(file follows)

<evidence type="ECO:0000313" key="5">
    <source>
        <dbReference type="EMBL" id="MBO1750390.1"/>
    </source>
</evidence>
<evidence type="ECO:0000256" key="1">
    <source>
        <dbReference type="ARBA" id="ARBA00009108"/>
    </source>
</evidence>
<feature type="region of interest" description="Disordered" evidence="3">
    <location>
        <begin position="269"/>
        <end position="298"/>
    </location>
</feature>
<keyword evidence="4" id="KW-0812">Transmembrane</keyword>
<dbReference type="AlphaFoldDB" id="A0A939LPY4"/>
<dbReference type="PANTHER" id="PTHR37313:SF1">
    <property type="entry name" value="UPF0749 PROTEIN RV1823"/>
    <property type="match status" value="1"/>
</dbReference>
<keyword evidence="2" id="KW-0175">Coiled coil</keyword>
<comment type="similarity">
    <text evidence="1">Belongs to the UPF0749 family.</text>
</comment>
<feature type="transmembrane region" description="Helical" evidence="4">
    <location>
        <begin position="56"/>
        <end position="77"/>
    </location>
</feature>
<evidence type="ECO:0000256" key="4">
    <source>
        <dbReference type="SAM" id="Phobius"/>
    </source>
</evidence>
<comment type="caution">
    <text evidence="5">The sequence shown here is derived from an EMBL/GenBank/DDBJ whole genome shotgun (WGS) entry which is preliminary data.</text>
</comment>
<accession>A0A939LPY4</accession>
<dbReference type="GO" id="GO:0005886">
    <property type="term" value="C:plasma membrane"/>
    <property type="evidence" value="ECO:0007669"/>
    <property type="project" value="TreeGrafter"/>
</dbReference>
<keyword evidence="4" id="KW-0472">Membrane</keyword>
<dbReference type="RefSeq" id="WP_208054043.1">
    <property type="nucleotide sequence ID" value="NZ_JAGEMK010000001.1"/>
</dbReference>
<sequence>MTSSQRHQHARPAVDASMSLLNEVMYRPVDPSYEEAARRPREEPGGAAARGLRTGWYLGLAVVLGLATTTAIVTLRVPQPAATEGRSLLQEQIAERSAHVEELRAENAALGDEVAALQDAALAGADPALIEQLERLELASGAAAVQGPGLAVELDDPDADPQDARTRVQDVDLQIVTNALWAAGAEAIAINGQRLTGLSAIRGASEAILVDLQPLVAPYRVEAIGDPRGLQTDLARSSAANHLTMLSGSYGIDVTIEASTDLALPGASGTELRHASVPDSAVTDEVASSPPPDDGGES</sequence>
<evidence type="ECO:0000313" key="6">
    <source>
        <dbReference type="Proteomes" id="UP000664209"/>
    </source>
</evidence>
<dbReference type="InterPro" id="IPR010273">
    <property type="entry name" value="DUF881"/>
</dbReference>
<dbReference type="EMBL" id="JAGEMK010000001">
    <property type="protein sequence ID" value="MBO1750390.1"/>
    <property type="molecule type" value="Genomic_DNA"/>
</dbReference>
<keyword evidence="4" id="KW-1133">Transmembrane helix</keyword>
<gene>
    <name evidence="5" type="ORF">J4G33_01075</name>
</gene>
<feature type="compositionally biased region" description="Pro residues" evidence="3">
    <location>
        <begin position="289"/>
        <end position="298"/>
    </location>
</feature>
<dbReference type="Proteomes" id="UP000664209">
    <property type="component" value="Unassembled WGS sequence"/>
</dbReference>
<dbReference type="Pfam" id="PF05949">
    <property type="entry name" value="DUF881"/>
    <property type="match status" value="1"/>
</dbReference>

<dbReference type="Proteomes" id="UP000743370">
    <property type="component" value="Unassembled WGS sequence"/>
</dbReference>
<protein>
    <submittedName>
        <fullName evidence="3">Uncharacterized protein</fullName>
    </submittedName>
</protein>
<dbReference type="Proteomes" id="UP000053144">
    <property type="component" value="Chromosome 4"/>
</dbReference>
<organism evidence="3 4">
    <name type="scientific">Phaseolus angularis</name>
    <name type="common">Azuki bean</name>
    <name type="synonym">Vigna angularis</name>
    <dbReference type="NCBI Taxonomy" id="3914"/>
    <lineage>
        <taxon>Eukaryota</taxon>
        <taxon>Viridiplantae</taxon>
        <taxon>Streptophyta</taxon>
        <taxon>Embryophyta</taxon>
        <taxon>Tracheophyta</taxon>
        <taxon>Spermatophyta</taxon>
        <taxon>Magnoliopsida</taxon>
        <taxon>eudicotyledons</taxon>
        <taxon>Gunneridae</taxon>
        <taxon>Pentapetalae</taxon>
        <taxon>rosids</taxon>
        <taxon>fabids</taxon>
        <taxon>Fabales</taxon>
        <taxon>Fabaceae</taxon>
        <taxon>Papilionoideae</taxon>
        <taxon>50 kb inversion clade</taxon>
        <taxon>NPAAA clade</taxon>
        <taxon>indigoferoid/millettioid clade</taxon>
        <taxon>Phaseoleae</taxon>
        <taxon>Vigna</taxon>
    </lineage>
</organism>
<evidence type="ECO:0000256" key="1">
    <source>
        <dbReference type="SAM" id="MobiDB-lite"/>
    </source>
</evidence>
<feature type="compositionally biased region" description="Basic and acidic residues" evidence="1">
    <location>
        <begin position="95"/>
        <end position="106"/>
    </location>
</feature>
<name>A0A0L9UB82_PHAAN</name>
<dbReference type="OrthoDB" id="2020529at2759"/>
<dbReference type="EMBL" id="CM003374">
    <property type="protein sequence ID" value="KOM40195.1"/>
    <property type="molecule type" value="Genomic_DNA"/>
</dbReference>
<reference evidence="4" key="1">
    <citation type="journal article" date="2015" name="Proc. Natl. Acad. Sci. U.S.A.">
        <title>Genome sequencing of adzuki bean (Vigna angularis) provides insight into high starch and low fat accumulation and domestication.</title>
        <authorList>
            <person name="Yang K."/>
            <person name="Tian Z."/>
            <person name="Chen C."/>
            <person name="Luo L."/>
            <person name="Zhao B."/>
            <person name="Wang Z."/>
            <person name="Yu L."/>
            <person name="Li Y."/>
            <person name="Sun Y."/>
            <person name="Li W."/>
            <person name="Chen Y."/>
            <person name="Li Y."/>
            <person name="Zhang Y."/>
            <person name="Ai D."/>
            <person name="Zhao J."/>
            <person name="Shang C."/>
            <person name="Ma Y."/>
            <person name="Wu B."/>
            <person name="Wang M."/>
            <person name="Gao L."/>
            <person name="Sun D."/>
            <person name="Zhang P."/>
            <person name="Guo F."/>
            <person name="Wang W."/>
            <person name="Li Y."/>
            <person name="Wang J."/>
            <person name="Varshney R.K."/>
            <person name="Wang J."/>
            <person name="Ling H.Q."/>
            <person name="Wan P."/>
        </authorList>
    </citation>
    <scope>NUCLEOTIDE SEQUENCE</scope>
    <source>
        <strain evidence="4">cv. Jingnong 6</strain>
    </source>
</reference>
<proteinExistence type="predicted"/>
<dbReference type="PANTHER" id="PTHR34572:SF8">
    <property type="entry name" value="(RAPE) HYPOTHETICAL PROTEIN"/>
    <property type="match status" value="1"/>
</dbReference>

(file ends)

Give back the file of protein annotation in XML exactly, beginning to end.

<evidence type="ECO:0000313" key="5">
    <source>
        <dbReference type="EMBL" id="MBO1750390.1"/>
    </source>
</evidence>
<evidence type="ECO:0000256" key="1">
    <source>
        <dbReference type="ARBA" id="ARBA00009108"/>
    </source>
</evidence>
<feature type="region of interest" description="Disordered" evidence="3">
    <location>
        <begin position="269"/>
        <end position="298"/>
    </location>
</feature>
<keyword evidence="4" id="KW-0812">Transmembrane</keyword>
<dbReference type="AlphaFoldDB" id="A0A939LPY4"/>
<dbReference type="PANTHER" id="PTHR37313:SF1">
    <property type="entry name" value="UPF0749 PROTEIN RV1823"/>
    <property type="match status" value="1"/>
</dbReference>
<keyword evidence="2" id="KW-0175">Coiled coil</keyword>
<comment type="similarity">
    <text evidence="1">Belongs to the UPF0749 family.</text>
</comment>
<feature type="transmembrane region" description="Helical" evidence="4">
    <location>
        <begin position="56"/>
        <end position="77"/>
    </location>
</feature>
<evidence type="ECO:0000256" key="4">
    <source>
        <dbReference type="SAM" id="Phobius"/>
    </source>
</evidence>
<comment type="caution">
    <text evidence="5">The sequence shown here is derived from an EMBL/GenBank/DDBJ whole genome shotgun (WGS) entry which is preliminary data.</text>
</comment>
<accession>A0A939LPY4</accession>
<dbReference type="GO" id="GO:0005886">
    <property type="term" value="C:plasma membrane"/>
    <property type="evidence" value="ECO:0007669"/>
    <property type="project" value="TreeGrafter"/>
</dbReference>
<keyword evidence="4" id="KW-0472">Membrane</keyword>
<dbReference type="RefSeq" id="WP_208054043.1">
    <property type="nucleotide sequence ID" value="NZ_JAGEMK010000001.1"/>
</dbReference>
<sequence>MTSSQRHQHARPAVDASMSLLNEVMYRPVDPSYEEAARRPREEPGGAAARGLRTGWYLGLAVVLGLATTTAIVTLRVPQPAATEGRSLLQEQIAERSAHVEELRAENAALGDEVAALQDAALAGADPALIEQLERLELASGAAAVQGPGLAVELDDPDADPQDARTRVQDVDLQIVTNALWAAGAEAIAINGQRLTGLSAIRGASEAILVDLQPLVAPYRVEAIGDPRGLQTDLARSSAANHLTMLSGSYGIDVTIEASTDLALPGASGTELRHASVPDSAVTDEVASSPPPDDGGES</sequence>
<evidence type="ECO:0000313" key="6">
    <source>
        <dbReference type="Proteomes" id="UP000664209"/>
    </source>
</evidence>
<dbReference type="InterPro" id="IPR010273">
    <property type="entry name" value="DUF881"/>
</dbReference>
<dbReference type="EMBL" id="JAGEMK010000001">
    <property type="protein sequence ID" value="MBO1750390.1"/>
    <property type="molecule type" value="Genomic_DNA"/>
</dbReference>
<keyword evidence="4" id="KW-1133">Transmembrane helix</keyword>
<gene>
    <name evidence="5" type="ORF">J4G33_01075</name>
</gene>
<feature type="compositionally biased region" description="Pro residues" evidence="3">
    <location>
        <begin position="289"/>
        <end position="298"/>
    </location>
</feature>
<dbReference type="Proteomes" id="UP000664209">
    <property type="component" value="Unassembled WGS sequence"/>
</dbReference>
<dbReference type="Pfam" id="PF05949">
    <property type="entry name" value="DUF881"/>
    <property type="match status" value="1"/>
</dbReference>

<dbReference type="Proteomes" id="UP000743370">
    <property type="component" value="Unassembled WGS sequence"/>
</dbReference>
<protein>
    <submittedName>
        <fullName evidence="3">Uncharacterized protein</fullName>
    </submittedName>
</protein>
<dbReference type="Proteomes" id="UP000053144">
    <property type="component" value="Chromosome 4"/>
</dbReference>
<organism evidence="3 4">
    <name type="scientific">Phaseolus angularis</name>
    <name type="common">Azuki bean</name>
    <name type="synonym">Vigna angularis</name>
    <dbReference type="NCBI Taxonomy" id="3914"/>
    <lineage>
        <taxon>Eukaryota</taxon>
        <taxon>Viridiplantae</taxon>
        <taxon>Streptophyta</taxon>
        <taxon>Embryophyta</taxon>
        <taxon>Tracheophyta</taxon>
        <taxon>Spermatophyta</taxon>
        <taxon>Magnoliopsida</taxon>
        <taxon>eudicotyledons</taxon>
        <taxon>Gunneridae</taxon>
        <taxon>Pentapetalae</taxon>
        <taxon>rosids</taxon>
        <taxon>fabids</taxon>
        <taxon>Fabales</taxon>
        <taxon>Fabaceae</taxon>
        <taxon>Papilionoideae</taxon>
        <taxon>50 kb inversion clade</taxon>
        <taxon>NPAAA clade</taxon>
        <taxon>indigoferoid/millettioid clade</taxon>
        <taxon>Phaseoleae</taxon>
        <taxon>Vigna</taxon>
    </lineage>
</organism>
<evidence type="ECO:0000256" key="1">
    <source>
        <dbReference type="SAM" id="MobiDB-lite"/>
    </source>
</evidence>
<feature type="compositionally biased region" description="Basic and acidic residues" evidence="1">
    <location>
        <begin position="95"/>
        <end position="106"/>
    </location>
</feature>
<name>A0A0L9UB82_PHAAN</name>
<dbReference type="OrthoDB" id="2020529at2759"/>
<dbReference type="EMBL" id="CM003374">
    <property type="protein sequence ID" value="KOM40195.1"/>
    <property type="molecule type" value="Genomic_DNA"/>
</dbReference>
<reference evidence="4" key="1">
    <citation type="journal article" date="2015" name="Proc. Natl. Acad. Sci. U.S.A.">
        <title>Genome sequencing of adzuki bean (Vigna angularis) provides insight into high starch and low fat accumulation and domestication.</title>
        <authorList>
            <person name="Yang K."/>
            <person name="Tian Z."/>
            <person name="Chen C."/>
            <person name="Luo L."/>
            <person name="Zhao B."/>
            <person name="Wang Z."/>
            <person name="Yu L."/>
            <person name="Li Y."/>
            <person name="Sun Y."/>
            <person name="Li W."/>
            <person name="Chen Y."/>
            <person name="Li Y."/>
            <person name="Zhang Y."/>
            <person name="Ai D."/>
            <person name="Zhao J."/>
            <person name="Shang C."/>
            <person name="Ma Y."/>
            <person name="Wu B."/>
            <person name="Wang M."/>
            <person name="Gao L."/>
            <person name="Sun D."/>
            <person name="Zhang P."/>
            <person name="Guo F."/>
            <person name="Wang W."/>
            <person name="Li Y."/>
            <person name="Wang J."/>
            <person name="Varshney R.K."/>
            <person name="Wang J."/>
            <person name="Ling H.Q."/>
            <person name="Wan P."/>
        </authorList>
    </citation>
    <scope>NUCLEOTIDE SEQUENCE</scope>
    <source>
        <strain evidence="4">cv. Jingnong 6</strain>
    </source>
</reference>
<proteinExistence type="predicted"/>
<dbReference type="PANTHER" id="PTHR34572:SF8">
    <property type="entry name" value="(RAPE) HYPOTHETICAL PROTEIN"/>
    <property type="match status" value="1"/>
</dbReference>